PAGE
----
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Underestimation of Portfolio Insurance and the Crash of October 1987

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  • Jacklin, Charles J
  • Kleidon, Allan W
  • Pfleiderer, Paul
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    Abstract

    The authors examine market crashes in the multiperiod framework of Glosten and Milgrom (1985). Their analysis shows that if the market's prior beliefs underestimate the extent of dynamic hedging strategies such as portfolio insurance, then the price will be greater than that which would be implied by fundamentals if the extent of portfolio insurance were known with certainty. Over time, the market learns of the amount of portfolio insurance, and consequently reevaluates the previous inferences drawn from purchases that were erroneously regarded as based on favorable information. The result is that the price falls when the amount of portfolio insurance is revealed. Article published by Oxford University Press on behalf of the Society for Financial Studies in its journal, The Review of Financial Studies.

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    Bibliographic Info

    Article provided by Society for Financial Studies in its journal Review of Financial Studies.

    Volume (Year): 5 (1992)
    Issue (Month): 1 ()
    Pages: 35-63

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    Handle: RePEc:oup:rfinst:v:5:y:1992:i:1:p:35-63

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    Cited by:
    1. Guillermo OrdoƱez, 2012. "The Asymmetric Effects of Financial Frictions," NBER Working Papers 18360, National Bureau of Economic Research, Inc.
    2. C. L. Osler, 2002. "Stop-loss orders and price cascades in currency markets," Staff Reports 150, Federal Reserve Bank of New York.
    3. Avanidhar Subrahmanyam & Sheridan Titman, 2013. "Financial Market Shocks and the Macroeconomy," NBER Working Papers 19383, National Bureau of Economic Research, Inc.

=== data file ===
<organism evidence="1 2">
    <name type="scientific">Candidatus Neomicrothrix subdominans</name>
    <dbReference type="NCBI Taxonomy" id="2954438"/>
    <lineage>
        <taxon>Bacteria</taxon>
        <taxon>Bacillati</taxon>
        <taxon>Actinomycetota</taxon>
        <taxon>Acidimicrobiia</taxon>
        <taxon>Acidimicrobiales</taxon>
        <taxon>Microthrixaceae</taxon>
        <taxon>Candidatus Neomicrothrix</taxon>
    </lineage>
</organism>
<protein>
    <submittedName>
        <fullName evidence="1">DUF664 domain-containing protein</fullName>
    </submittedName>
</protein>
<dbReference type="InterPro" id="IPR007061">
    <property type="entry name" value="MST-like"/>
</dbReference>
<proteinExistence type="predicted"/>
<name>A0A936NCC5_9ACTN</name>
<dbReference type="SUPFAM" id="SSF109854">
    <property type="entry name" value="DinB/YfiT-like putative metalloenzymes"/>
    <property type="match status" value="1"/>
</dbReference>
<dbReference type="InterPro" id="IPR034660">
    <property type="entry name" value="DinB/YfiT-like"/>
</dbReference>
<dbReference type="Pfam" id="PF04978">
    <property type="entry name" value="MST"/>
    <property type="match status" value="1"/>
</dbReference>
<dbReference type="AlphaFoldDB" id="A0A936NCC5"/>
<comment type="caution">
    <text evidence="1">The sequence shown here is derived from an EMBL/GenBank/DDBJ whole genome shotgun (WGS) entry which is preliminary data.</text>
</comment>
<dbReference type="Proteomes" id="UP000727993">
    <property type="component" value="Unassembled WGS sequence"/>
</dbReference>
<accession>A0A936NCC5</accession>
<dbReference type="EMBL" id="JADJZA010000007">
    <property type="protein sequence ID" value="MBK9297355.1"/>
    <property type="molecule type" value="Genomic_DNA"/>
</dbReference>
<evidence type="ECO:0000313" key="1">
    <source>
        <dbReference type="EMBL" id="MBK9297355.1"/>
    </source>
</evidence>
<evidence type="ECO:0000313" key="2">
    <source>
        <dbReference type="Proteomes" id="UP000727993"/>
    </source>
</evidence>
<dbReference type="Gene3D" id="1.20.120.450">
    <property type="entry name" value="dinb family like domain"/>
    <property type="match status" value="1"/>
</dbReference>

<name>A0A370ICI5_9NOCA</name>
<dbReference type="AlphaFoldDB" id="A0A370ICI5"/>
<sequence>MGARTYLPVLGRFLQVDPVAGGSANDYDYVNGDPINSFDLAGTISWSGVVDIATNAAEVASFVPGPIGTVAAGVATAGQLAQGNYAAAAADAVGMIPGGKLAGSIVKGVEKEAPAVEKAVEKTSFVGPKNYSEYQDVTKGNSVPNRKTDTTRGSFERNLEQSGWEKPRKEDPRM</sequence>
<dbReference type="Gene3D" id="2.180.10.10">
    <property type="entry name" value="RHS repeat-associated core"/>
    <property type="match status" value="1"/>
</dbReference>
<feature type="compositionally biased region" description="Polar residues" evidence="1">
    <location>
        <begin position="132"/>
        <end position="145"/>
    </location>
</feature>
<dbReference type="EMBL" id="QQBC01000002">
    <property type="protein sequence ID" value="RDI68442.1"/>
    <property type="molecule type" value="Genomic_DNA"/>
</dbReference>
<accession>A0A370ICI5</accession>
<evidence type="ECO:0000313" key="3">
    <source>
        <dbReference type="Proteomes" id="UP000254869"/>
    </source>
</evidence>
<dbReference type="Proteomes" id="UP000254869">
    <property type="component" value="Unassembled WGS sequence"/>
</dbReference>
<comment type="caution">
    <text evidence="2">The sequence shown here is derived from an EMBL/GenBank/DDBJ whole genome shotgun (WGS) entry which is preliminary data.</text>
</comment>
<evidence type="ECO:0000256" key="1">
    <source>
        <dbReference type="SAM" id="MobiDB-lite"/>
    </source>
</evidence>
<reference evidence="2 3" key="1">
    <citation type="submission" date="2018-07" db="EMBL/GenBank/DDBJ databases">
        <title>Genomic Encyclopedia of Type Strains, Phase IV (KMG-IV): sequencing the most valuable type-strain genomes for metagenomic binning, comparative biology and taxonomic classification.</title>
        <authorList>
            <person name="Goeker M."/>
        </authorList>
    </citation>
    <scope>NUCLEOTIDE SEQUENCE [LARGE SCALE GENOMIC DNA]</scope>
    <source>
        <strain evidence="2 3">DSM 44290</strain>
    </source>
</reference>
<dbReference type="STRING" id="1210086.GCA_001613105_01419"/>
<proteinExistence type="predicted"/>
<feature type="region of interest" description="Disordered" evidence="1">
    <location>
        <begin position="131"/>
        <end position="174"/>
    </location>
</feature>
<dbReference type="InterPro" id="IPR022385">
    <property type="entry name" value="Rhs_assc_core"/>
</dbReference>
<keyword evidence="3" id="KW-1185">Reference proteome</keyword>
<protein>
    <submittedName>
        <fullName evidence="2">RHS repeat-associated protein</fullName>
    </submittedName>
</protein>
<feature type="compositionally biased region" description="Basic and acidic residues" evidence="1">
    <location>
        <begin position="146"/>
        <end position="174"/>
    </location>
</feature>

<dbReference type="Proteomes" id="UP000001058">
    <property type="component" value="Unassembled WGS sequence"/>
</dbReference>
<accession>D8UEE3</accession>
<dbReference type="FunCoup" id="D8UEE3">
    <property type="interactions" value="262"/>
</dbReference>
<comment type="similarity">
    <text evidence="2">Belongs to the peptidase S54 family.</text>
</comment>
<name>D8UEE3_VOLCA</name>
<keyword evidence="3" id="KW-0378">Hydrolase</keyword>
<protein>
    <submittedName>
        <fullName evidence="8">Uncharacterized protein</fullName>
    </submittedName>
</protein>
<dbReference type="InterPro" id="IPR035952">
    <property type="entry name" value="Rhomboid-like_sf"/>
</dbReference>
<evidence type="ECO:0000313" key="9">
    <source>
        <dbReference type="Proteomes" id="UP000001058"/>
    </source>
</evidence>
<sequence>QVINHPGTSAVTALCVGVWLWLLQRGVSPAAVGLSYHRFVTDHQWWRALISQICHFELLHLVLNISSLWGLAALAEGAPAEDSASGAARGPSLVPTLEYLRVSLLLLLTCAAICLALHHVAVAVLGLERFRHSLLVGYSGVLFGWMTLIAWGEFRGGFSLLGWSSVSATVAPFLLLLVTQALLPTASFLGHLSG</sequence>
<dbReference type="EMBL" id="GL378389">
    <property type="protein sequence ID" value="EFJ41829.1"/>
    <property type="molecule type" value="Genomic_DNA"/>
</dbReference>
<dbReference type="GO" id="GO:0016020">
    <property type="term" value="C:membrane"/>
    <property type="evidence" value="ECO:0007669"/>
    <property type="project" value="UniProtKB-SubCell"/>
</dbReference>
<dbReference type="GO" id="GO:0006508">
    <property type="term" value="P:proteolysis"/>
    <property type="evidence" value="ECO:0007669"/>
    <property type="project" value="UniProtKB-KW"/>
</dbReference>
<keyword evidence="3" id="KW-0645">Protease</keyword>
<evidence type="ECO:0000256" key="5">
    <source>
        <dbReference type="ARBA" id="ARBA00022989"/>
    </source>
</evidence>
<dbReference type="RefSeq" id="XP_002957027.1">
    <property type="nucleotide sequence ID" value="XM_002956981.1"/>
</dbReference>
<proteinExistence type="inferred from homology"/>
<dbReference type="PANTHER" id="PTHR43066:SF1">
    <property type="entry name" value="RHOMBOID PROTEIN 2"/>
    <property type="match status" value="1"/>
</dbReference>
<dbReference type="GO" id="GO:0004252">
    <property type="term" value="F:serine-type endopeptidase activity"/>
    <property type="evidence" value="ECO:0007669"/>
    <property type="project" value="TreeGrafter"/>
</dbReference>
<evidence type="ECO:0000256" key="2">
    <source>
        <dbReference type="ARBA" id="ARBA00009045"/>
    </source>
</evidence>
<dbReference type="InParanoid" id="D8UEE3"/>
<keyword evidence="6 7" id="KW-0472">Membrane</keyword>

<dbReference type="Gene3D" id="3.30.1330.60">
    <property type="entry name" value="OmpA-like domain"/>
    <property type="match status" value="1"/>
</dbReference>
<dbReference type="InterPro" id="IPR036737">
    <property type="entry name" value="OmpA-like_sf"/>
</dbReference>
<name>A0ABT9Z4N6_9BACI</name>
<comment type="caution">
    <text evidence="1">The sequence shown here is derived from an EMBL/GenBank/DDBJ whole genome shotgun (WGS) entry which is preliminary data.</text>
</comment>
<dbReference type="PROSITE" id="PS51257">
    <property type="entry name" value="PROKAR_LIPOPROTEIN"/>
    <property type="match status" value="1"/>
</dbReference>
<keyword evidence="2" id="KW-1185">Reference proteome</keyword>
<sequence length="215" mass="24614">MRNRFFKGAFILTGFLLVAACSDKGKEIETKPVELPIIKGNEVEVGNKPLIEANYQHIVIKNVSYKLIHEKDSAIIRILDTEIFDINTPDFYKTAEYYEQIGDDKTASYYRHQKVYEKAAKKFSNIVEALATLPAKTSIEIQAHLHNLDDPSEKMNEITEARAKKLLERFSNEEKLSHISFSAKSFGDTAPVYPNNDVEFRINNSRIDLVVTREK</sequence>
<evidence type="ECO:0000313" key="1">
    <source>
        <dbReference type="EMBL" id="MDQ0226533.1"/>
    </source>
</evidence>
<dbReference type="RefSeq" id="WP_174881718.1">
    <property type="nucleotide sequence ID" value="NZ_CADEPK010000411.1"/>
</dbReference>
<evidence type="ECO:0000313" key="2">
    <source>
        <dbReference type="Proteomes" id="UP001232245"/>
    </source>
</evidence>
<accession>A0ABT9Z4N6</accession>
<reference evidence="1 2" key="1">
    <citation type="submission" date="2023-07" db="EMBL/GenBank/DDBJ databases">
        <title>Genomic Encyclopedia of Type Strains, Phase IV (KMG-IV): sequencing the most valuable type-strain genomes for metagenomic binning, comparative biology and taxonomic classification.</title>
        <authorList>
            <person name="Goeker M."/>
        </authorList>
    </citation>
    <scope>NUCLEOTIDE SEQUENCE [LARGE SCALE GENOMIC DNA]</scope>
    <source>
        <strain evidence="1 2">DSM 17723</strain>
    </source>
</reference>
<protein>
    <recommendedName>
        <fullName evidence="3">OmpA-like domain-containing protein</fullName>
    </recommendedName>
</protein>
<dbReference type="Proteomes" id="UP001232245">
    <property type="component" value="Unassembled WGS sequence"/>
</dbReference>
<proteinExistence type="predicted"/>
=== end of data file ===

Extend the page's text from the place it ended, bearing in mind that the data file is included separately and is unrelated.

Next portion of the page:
4. Veldkamp, Laura L., 2005. "Slow boom, sudden crash," Journal of Economic Theory, Elsevier, vol. 124(2), pages 230-257, October.
    5. Devenow, Andrea & Welch, Ivo, 1996. "Rational herding in financial economics," European Economic Review, Elsevier, vol. 40(3-5), pages 603-615, April.
    6. Rudiger, Jesper & Vigier, Adrien, 2013. "Financial Experts, Asset Prices and Reputation," MPRA Paper 51784, University Library of Munich, Germany.
    7. Chen, Joseph & Hong, Harrison & Stein, Jeremy C., 2001. "Forecasting crashes: trading volume, past returns, and conditional skewness in stock prices," Journal of Financial Economics, Elsevier, vol. 61(3), pages 345-381, September.
    8. Sandroni, Alvaro, 1998. "Learning, Rare Events, and Recurrent Market Crashes in Frictionless Economies without Intrinsic Uncertainty," Journal of Economic Theory, Elsevier, vol. 82(1), pages 1-18, September.
    9. Tay, Nicholas S. P. & Linn, Scott C., 2001. "Fuzzy inductive reasoning, expectation formation and the behavior of security prices," Journal of Economic Dynamics and Control, Elsevier, vol. 25(3-4), pages 321-361, March.
    10. Hasbrouck, Joel, 1996. "Order characteristics and stock price evolution An application to program trading," Journal of Financial Economics, Elsevier, vol. 41(1), pages 129-149, May.
    11. Capuano, Christian, 2006. "Strategic noise traders and liquidity pressure with a physically deliverable futures contract," International Review of Economics & Finance, Elsevier, vol. 15(1), pages 1-14.
    12. Madrigal, Vicente & Scheinkman, Jose A., 1997. "Price Crashes, Information Aggregation, and Market-Making," Journal of Economic Theory, Elsevier, vol. 75(1), pages 16-63, July.
    13. Barlevy, Gadi & Veronesi, Pietro, 2003. "Rational panics and stock market crashes," Journal of Economic Theory, Elsevier, vol. 110(2), pages 234-263, June.
    14. Joel M. Vanden, 2006. "Portfolio Insurance And Volatility Regime Switching," Mathematical Finance, Wiley Blackwell, vol. 16(2), pages 387-417.

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